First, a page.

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France and Iceland

French-Islandic relations, which have long been excellent, are marked by considerable convergences of views, yet without any major disputes.

Political relations and major visits

The Icelandic President, Olafur Ragnar Grimsson, visited Paris from 16 to 18 April for the geothermal energy conference on 16 April; he met with the Minister of Foreign Affairs, Laurent Fabius, the President of the French Republic, François Hollande, and the Minister of Ecology, Sustainable Development and Energy, Ségolène Royal.

The French Minister of Ecology, Sustainable Development and Energy, Ségolène Royal, visited Iceland from 27 to 29 July 2015 and accompanied the President on his official visit on 16 October that same year. This was the first presidential visit since that of François Mitterrand in 1990. President Hollande visited a glacier, before giving a keynote speech at the Arctic Circle Assembly.

Iceland’s Prime Minister Katrin Jakobsdottir took part in the One Planet Summit held in Paris on 12 December 2017.

Economic relations

Our economic presence is limited but could be enhanced by several projects including the redirection towards Paris if the financial investments of pensions funds (currently blocked in Iceland by capital controls), the renewal of the fleet of Coast Guard helicopters (followed by Airbus) and cooperation in the geothermal energy field (the subject of a framework agreement between clusters developing common prospection in third-countries).

French-Islandic economic exchanges remain limited on account of the small size of Iceland’s market. Trade between France and Iceland represents only a small share of France’s foreign trade (1.5% of French trade with the Nordic countries) and our country is a secondary trading partner for Iceland.

However, trade between France and Iceland doubled in 2017, for the first time in ten years, moving from a deficit of €193 million in 2016 to a surplus of €87 million thanks to the aviation industry (delivery of Airbus aircrafts) and the increase in our automobile exports. French imports reflect the sectors in which Iceland specializes (fishery products, aluminium and pharmaceuticals). In 2016, French imports from Iceland fell slightly for the first time (down 2.3% on 2015). This decrease is explained primarily by the fall in aluminium prices.

A small amount of Iceland’s direct investments go to France, accounting for less than €7.5 million in 2016 of the total €5.5 billion. A dozen Icelandic companies are established in France and directly provide around 1,400 jobs. Iceland invests in a range of sectors, including fishery (Euronor, Compagnie des Pêches de Saint-Malo), agrifood equipment (Marel), health care (Gibaud/Össur) and engineering (Hecla).

Not many French companies are present on the island; investments stood at €9.7 million in 2015. A total of 29 French companies are working in Iceland, including JC Decaux.

Tourism, which is now Iceland’s leading industry ahead of fishery and aluminium, plays an increasingly important role in Franco-Icelandic relations. France is the fifth leading source of tourists. More than 100,000 French tourists visited the island in 2017, representing 4.5% of foreign visitors).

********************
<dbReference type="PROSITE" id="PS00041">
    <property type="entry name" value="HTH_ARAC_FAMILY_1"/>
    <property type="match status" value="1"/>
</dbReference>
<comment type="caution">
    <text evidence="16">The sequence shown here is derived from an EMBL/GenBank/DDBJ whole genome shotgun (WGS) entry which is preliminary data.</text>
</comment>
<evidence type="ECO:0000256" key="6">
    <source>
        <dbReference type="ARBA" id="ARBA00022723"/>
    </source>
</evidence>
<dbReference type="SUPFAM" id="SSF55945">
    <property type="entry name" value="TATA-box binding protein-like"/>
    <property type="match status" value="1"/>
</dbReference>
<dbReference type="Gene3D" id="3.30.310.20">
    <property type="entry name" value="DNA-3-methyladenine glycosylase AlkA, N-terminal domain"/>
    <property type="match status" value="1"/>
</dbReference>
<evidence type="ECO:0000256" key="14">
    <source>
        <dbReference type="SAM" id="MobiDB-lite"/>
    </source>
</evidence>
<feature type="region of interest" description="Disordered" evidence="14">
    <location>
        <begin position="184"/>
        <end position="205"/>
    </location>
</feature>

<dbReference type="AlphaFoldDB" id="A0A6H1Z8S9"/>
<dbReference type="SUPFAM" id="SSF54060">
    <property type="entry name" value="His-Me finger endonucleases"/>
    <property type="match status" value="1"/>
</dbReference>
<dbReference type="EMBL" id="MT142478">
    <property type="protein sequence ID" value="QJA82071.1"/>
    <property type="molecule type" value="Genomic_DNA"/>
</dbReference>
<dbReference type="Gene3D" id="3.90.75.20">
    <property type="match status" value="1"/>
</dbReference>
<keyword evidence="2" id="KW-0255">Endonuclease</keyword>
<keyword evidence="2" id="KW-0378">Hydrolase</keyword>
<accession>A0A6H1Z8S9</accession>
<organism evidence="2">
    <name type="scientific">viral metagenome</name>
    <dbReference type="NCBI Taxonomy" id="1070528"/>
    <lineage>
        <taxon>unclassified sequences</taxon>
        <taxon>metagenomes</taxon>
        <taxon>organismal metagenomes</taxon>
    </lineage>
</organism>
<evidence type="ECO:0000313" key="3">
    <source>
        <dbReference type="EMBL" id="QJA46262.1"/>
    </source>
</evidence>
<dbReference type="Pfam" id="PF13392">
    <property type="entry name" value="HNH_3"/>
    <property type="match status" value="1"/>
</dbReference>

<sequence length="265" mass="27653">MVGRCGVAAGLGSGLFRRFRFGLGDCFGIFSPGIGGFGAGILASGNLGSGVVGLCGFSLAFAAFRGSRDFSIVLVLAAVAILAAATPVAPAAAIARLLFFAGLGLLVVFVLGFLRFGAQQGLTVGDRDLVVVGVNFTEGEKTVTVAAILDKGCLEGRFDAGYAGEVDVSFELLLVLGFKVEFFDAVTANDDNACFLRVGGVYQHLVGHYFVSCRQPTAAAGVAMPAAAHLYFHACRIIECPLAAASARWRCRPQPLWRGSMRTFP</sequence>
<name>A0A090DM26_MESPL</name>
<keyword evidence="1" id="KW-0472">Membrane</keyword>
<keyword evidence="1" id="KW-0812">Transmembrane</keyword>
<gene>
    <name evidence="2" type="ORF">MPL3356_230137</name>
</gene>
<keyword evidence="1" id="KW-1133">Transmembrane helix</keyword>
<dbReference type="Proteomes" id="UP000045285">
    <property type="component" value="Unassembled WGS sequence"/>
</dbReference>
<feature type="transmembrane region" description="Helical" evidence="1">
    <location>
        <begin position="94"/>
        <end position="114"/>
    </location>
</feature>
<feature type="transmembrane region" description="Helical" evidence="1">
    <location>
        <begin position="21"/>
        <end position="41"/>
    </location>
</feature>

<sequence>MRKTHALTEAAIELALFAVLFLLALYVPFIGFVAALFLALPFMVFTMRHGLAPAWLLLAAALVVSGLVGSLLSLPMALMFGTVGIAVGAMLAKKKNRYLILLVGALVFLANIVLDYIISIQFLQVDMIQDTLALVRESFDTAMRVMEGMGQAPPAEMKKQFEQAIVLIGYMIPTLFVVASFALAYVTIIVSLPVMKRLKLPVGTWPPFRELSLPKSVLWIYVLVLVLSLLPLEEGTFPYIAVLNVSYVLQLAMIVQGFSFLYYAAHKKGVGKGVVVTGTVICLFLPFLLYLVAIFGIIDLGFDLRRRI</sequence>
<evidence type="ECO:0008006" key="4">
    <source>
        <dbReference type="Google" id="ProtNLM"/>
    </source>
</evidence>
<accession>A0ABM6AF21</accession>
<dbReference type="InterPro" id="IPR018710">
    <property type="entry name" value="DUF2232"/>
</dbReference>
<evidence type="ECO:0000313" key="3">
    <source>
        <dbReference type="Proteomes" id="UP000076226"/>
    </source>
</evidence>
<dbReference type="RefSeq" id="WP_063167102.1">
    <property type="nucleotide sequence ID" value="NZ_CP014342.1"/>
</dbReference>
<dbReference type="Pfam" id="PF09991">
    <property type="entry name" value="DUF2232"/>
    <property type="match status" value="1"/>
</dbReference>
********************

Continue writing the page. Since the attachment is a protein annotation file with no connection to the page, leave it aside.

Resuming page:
In the field of tourism, Iceland could benefit from our expertise in developing the tourism potential of its natural sites, infrastructure and transportation.

Scientific, academic, linguistic and cultural cooperation

France is currently one of the only diplomatic representations, along with Germany, China and Canada, to have a cultural service, and the only one apart from China to have its own language teaching association: the Alliance Française. France therefore has a strong cultural presence there.

The Alliance Française in Reykjavik, founded in 1911, is a reference point for French language learning in Iceland. There is a long-standing tradition of French in Iceland, but it is only the third most popular optional language, after German and Spanish, with English and Danish compulsory in secondary education. With the aim of promoting the French language, a project to create an electronic bilingual French-Icelandic dictionary, with over 50,000 entries, was re-launched in March 2014. The dictionary is to become available online in 2018.

Educational and academic cooperation between France and Iceland essentially runs through the European Erasmus+ programme. Scientific cooperation is a priority of our action in Iceland. The Hubert Curien Partnership (PHC) entitled Jules Verne, which was set up by the embassy in 2003, allows researchers to travel and new partnerships to be set up in cutting-edge areas (Arctic issues, geothermal energy, earth sciences, life sciences). Franco-Icelandic links with regard to Arctic issues have grown stronger in recent years, with Iceland’s participation in the European consortium ACCESS, coordinated by the Université Pierre et Marie Curie (UPMC), and the opening of French research stations in Svalbard and the Antarctic to Icelandic scientists.

Updated: 30.07.18